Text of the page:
I Like Equinix, The Tenant, Not So Much The Landlord
Brad Thomas wrote this article and it has appeared previously on Seeking Alpha.
- I decided it was time to “bite the bullet” and complete the loop; now I can claim that I have covered all of the Data Center REITs.
- EQIX has a 50% payout ratio, much lower than the Data Center REIT peers.
- Mr. Market views EQIX to be more of a “tech company” than a REIT.
- This article validates my conviction to maintain an over-weight exposure in Digital Realty, the "SimonMall" for Data Centers.
As many of you know, I cover all of the Data Center REITs and I have recently written on a few of them: QTS Realty Trust (QTS), CoreSite Realty (COR), Digital Realty (DLR), and CyrusOne (CONE). I have Dupont Fabros (DFT) on my research list and I plan to take a closer look at this REIT in a few days. One Data Center REIT that I have not yet covered is Equinix (EQIX).
Many of my followers have asked me to write on this company, but I have been reluctant to, for a few reasons.
First off, Bill Stoller has done a fine job writing on EQIX and I could not come close to his quality research. His latest article on EQIX can be found here.
Secondly, EQIX is a more difficult REIT to research, as the company invests globally and has a more complex business model.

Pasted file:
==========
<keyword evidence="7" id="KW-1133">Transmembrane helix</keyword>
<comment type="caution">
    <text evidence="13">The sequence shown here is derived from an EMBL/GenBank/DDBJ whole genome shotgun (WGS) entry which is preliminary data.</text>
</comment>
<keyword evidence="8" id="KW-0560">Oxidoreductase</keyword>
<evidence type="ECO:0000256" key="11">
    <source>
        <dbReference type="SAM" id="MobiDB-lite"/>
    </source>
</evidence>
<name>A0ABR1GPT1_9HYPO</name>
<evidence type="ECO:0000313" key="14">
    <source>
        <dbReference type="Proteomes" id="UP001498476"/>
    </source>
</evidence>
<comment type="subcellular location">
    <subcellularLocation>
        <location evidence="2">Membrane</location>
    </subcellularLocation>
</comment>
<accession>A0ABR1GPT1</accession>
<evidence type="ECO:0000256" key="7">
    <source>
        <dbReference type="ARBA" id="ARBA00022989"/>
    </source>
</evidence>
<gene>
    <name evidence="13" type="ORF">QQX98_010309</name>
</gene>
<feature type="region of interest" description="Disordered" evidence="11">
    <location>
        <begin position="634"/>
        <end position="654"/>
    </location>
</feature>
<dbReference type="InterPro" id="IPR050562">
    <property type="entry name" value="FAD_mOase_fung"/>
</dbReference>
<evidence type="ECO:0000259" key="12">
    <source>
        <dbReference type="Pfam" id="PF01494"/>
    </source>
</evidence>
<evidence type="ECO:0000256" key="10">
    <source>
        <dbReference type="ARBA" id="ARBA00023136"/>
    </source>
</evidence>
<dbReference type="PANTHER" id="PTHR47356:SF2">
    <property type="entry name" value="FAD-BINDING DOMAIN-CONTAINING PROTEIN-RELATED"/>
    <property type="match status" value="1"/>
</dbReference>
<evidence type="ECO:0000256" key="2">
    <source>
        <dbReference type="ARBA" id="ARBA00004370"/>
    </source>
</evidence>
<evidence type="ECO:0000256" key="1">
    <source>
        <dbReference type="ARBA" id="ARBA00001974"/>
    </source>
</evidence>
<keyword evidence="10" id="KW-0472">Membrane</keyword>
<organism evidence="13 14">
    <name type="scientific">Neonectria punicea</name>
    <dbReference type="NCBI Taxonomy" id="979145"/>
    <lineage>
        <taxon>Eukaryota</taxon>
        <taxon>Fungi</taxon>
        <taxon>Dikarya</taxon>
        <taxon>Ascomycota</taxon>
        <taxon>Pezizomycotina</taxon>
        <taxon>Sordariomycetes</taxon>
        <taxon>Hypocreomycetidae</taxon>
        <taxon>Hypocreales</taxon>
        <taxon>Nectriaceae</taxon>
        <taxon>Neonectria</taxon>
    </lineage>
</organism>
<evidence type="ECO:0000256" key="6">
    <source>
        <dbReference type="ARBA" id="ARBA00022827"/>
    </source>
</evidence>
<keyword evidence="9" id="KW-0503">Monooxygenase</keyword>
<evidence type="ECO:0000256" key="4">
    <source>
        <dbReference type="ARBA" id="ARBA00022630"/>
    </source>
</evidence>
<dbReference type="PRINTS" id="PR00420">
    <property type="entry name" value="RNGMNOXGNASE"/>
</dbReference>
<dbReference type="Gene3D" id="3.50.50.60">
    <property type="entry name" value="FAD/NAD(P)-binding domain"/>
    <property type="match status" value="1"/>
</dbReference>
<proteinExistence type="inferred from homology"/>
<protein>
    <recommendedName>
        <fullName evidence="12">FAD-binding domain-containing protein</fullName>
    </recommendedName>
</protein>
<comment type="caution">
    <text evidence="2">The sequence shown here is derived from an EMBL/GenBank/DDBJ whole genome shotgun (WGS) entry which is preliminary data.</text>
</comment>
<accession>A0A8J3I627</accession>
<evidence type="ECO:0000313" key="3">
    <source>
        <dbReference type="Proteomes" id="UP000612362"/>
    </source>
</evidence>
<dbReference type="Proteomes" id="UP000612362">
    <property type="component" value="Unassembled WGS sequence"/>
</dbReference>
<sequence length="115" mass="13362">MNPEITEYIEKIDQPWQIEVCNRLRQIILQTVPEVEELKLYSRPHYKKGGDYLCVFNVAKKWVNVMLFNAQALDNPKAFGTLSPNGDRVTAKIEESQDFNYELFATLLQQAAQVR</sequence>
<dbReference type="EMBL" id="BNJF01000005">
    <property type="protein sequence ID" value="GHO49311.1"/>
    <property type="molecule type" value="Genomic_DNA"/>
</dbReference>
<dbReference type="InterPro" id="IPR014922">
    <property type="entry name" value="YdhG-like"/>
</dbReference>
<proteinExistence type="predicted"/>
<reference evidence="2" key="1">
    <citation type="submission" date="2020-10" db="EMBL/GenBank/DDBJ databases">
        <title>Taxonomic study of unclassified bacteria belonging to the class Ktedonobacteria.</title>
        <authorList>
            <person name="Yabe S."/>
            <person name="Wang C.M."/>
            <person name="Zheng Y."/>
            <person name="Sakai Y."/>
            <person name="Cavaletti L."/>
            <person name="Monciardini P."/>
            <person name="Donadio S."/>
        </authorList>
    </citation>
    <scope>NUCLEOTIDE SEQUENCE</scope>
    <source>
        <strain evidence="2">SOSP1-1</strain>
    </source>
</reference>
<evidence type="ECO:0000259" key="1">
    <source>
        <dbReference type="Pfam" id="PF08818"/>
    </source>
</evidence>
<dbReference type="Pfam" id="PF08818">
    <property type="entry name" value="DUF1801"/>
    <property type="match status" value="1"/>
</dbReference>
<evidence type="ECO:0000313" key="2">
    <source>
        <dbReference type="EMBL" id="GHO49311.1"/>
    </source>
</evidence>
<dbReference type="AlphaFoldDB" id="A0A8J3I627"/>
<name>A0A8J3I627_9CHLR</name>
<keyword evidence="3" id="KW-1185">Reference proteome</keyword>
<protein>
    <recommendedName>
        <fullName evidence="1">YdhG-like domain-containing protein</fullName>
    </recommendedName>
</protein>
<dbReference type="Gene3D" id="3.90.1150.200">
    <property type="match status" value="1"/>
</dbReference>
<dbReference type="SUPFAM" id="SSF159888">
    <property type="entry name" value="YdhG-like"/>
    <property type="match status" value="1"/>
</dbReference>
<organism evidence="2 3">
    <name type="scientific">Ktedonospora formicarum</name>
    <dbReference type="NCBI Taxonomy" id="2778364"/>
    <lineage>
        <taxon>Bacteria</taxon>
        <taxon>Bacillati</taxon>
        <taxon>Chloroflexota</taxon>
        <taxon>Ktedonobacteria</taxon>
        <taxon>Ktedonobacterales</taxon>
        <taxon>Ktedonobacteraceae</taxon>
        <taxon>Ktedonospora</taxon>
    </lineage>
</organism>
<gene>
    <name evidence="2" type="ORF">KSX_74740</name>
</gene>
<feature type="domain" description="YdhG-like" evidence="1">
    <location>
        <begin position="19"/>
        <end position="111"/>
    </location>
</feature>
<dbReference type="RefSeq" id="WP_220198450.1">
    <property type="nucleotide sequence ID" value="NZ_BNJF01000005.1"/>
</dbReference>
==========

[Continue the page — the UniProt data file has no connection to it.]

Third, EQIX is expensive, and I did not see the use of spending hours researching a REIT that I had no interest in owning.
However, I decided it was time to “bite the bullet” and complete the loop; now I can claim that I have covered all of the Data Center REITs.
Equinix, the Largest Data Center REIT
In September 2012, EQIX announced its plan to pursue conversion to a REIT and on December 23, 2014, the company’s Board approved the conversion to a REIT effective on January 1, 2015. In May 2015, the company received a favorable response to the private letter ruling (‘‘PLR’’) it had requested from the IRS in connection with the REIT conversion for federal income tax purposes.
Equinix’s platform offers these value propositions to customers:
Global Data Centers: A broad footprint of 150 IBX data centers in 21 countries on 5 continents, 14 million+ gross square feet globally. More than $13.5 billion of capital invested in capacity, new markets and acquisitions since 1998. Equinix delivered uptime of 99.9999% across its footprint in 2016.